People usually believe that production, business and management are lifeless. They suppose that these are concerned with material things. But whatever activity man engages, some life forces are involved. There are five life forces (also referred to as life breaths) in humans – Praana, Apaana, Vyaana, Udaana and Samaana. If there is any deficiency in any one of them, human life suffers. Similarly, business also has five life forces. If there is defect in any one of these, business will suffer. In the first place, goods should be produced. They have to be gathered, stored and marketed later through agents. Finally, the whole process has to be coordinated properly, for which one has to develop the necessary skills for direction. Therefore, the five life-breaths of business are Production, Collection, Protection, Connection and Direction.
FIVE LIFE-BREATHS OF BUSINESS
If any one of the five life-breaths of business is not in proper condition, the concerned business may have to face many problems. Again, all the five are equally important and iniquitous emphasis on any one or only few of them would cause imbalance in the business and make it unsuccessful. So, if one concentrates exclusively on production, collection and protection of goods alone, it will be of no use since the commodities are not related to the market. For a train, the engine is in the front and the guard, at the rear. For business, production is the engine and direction is the guard, and in between are the other three life-breaths.
These are the crucial factors for success in management. These five life-breaths of business have to be in harmony with the ‘Nature of the Nation’. Business has to be conducted in accordance with nature, traditions and ethos of the nation concerned (these three elements put together can be referred to as culture). Today, business is conducted on a global scale. Machinery is imported from various countries and for subsequent uninterrupted operation even spares and components have to be imported. Management is no longer limited to certain geographical boundaries of a given state. As business has become global, management should have a global mind-set with a cross-cultural orientation.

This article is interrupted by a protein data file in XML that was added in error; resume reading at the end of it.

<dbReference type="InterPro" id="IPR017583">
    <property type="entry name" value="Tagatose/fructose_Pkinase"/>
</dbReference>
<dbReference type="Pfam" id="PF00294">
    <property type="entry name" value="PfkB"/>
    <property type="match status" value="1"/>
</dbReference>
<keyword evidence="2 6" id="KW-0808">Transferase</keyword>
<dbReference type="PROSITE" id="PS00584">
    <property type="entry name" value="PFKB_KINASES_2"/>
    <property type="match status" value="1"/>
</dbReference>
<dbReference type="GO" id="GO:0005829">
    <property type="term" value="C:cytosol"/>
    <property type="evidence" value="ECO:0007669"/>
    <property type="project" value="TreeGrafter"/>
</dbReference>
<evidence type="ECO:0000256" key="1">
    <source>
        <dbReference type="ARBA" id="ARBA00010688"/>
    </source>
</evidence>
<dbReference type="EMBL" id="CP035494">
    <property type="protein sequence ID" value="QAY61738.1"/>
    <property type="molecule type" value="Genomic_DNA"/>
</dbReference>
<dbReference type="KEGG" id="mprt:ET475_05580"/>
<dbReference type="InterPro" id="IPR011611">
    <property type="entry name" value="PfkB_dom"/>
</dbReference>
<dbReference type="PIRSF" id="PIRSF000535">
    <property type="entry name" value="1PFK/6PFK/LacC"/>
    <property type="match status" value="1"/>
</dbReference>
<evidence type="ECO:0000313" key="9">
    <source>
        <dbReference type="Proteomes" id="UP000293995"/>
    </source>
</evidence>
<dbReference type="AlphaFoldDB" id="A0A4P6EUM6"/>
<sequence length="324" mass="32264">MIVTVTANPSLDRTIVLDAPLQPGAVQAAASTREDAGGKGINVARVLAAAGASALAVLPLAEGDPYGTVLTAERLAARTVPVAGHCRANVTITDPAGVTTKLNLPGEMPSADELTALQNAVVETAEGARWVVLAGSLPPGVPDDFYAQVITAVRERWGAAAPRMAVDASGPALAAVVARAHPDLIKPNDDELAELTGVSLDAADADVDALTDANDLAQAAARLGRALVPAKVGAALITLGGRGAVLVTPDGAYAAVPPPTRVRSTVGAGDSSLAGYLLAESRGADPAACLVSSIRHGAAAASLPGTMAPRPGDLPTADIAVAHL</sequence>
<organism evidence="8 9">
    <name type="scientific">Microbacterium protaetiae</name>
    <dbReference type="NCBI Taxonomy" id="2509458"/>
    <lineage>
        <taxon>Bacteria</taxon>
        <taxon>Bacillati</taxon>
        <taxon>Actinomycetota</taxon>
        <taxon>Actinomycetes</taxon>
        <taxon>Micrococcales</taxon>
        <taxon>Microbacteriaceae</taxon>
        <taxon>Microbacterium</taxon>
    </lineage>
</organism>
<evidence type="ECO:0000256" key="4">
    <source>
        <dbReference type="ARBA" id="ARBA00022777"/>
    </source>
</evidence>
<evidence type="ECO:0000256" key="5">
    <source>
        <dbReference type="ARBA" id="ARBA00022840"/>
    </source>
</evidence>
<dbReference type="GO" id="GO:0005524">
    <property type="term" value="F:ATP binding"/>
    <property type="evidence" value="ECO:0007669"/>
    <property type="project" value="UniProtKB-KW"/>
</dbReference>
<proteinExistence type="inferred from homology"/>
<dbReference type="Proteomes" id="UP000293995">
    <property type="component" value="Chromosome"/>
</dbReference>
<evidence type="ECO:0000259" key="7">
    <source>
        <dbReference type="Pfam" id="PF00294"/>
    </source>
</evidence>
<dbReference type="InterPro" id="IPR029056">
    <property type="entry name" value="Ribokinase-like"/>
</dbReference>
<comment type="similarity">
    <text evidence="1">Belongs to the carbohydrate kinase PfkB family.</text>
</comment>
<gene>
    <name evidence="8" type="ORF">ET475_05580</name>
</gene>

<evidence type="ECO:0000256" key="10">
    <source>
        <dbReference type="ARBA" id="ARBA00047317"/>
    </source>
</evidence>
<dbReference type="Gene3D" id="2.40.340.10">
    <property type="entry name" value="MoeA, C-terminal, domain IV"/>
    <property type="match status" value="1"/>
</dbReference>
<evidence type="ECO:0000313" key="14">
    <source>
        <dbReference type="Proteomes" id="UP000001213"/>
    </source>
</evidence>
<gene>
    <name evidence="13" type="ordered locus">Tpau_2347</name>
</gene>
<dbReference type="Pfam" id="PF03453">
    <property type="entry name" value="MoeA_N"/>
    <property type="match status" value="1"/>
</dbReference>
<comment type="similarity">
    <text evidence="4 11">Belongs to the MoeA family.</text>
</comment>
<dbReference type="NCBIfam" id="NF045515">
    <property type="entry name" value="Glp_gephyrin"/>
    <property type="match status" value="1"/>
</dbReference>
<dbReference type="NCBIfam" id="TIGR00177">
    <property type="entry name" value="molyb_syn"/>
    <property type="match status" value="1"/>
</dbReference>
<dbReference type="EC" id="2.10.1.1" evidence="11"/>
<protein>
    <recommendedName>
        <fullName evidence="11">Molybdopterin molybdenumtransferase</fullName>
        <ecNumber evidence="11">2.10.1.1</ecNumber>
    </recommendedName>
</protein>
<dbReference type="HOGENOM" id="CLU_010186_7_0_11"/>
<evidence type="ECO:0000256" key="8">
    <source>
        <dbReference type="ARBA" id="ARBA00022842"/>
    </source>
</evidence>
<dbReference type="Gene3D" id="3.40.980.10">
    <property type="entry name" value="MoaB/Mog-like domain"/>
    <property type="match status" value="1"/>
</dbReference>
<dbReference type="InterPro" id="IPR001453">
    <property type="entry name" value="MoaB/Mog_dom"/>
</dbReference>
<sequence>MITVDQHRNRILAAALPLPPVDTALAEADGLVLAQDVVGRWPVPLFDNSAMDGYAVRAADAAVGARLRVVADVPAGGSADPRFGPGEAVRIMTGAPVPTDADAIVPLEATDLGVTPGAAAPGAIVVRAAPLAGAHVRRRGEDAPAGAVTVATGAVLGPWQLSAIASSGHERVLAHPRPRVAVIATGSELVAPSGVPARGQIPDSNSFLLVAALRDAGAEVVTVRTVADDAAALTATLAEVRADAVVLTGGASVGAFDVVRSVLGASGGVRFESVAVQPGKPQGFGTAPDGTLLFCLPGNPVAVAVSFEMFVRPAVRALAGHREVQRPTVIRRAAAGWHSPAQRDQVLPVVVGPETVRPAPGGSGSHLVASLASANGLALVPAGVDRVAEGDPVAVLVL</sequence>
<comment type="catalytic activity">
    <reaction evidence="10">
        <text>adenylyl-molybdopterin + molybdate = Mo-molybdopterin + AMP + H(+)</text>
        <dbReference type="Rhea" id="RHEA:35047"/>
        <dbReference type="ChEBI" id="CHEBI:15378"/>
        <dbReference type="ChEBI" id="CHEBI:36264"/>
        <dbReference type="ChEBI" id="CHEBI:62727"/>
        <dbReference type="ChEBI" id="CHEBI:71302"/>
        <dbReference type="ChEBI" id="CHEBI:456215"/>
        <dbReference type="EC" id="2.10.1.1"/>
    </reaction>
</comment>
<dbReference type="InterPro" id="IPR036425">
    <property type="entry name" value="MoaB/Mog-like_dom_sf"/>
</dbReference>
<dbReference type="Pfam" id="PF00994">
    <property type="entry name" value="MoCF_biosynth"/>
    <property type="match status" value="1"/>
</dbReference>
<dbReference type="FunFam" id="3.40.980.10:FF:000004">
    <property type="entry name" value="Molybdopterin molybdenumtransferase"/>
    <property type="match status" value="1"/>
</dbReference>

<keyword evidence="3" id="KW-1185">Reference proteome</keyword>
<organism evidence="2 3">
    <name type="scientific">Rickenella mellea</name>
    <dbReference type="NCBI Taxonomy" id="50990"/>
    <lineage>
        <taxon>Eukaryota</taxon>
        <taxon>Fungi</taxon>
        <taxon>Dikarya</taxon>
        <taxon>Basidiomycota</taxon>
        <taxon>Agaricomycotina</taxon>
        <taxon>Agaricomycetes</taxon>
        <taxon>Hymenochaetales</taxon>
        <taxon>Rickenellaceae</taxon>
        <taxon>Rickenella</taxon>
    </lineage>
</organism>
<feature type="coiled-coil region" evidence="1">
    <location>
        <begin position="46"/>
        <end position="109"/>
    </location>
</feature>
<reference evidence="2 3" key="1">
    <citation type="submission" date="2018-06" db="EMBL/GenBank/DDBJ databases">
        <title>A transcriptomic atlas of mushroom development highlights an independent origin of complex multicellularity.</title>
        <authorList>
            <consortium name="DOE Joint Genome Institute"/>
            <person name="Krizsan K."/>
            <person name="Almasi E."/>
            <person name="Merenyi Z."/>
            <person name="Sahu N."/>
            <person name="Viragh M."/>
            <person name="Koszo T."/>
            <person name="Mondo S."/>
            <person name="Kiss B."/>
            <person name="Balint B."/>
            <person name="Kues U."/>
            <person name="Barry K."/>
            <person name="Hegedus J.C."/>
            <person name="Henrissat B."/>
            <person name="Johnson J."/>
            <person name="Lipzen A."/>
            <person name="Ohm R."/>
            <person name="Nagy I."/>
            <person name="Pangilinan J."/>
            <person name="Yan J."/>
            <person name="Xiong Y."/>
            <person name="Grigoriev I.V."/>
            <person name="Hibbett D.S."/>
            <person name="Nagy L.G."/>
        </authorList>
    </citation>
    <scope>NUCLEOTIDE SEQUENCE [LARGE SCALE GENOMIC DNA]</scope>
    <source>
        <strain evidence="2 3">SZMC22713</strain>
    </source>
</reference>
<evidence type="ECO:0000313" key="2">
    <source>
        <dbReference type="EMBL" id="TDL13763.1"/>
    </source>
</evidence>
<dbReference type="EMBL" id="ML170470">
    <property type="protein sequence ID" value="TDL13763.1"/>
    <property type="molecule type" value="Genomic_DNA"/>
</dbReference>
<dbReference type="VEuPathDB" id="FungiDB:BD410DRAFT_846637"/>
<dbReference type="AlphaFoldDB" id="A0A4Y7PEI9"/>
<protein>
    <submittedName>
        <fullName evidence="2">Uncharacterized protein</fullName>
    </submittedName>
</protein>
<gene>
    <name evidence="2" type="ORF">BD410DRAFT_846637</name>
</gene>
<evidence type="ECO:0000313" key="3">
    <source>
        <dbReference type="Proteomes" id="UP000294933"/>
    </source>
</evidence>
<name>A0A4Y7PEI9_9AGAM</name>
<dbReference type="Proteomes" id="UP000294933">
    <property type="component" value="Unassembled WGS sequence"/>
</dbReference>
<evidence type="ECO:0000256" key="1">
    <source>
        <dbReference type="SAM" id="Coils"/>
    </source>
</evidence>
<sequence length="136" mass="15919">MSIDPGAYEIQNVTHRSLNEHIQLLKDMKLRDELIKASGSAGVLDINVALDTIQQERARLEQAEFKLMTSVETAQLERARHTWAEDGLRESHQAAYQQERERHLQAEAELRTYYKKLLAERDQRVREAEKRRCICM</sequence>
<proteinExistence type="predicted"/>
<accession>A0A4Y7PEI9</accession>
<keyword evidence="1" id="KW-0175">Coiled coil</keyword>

An injector connects the carburetor to the petrol tank. In India, it costs less, but if imported from America, it costs more. Earlier in India, even such small parts like injector were not made indigenously. Even today, there are many such examples. In India, Maruti cars are made.[i] But it is reported that most of its parts are imported and the final product is assembled in India. The horns for that car are imported from Japan. However, such horns have a short life in India because they are produced for Japanese conditions. In Japan, it may not be necessary to use the horn frequently, but in India, it has to be used frequently and so it may wear out quickly. (Maruti is cited here only as an example to emphasise that businesses should be conducted keeping in mind the local conditions and the national ethos. Further, the observation is contextual and was made during a Discourse in the late 1980s when India was not yet a liberalised economy.).
Global business has many challenges. Does not importing one component from one country and yet another from another country result in many complexities? This may not be a proper approach from the standpoint of overall growth of an organisation. Ideally, when a product is made, all its components must also be made in that nation. Only this can lead to better understanding of the local needs resulting in better products. Would it not be dangerous in case of car driving, if one person controls the steering and another the accelerator? Yet, in today’s business in a similar manner, control (acceleration) is in one’s hand and driving (steering wheel) is in another’s hand! It is important that one knows all the aspects of the business and possess an inclusive vision of the business.
[i] Maruti Suzuki (India) Limited is a publicly listed automaker in India. It is a leading four-wheeler automobile manufacturer in South Asia. Suzuki Motor Corporation of Japan holds a majority stake in the company. It was the first company in India to mass-produce and sell more than a million cars. It is largely credited for having brought in an automobile revolution to India. It is the market leader in India. On September 17, 2007, Maruti Udyog was renamed as Maruti Suzuki India Limited. The company's headquarters is in Gurgaon, near Delhi. Maruti Suzuki offers 10 models, ranging from the people’s car, Maruti 800, for less than INR 200,000 (US$ 5000) ex-showroom to the premium sedan SX4 and the luxury SUV – Grand Vitara.
Source: Art and Science of Management in Ancient India, Chapter 4, Man Management: A Values-Based Management Perspective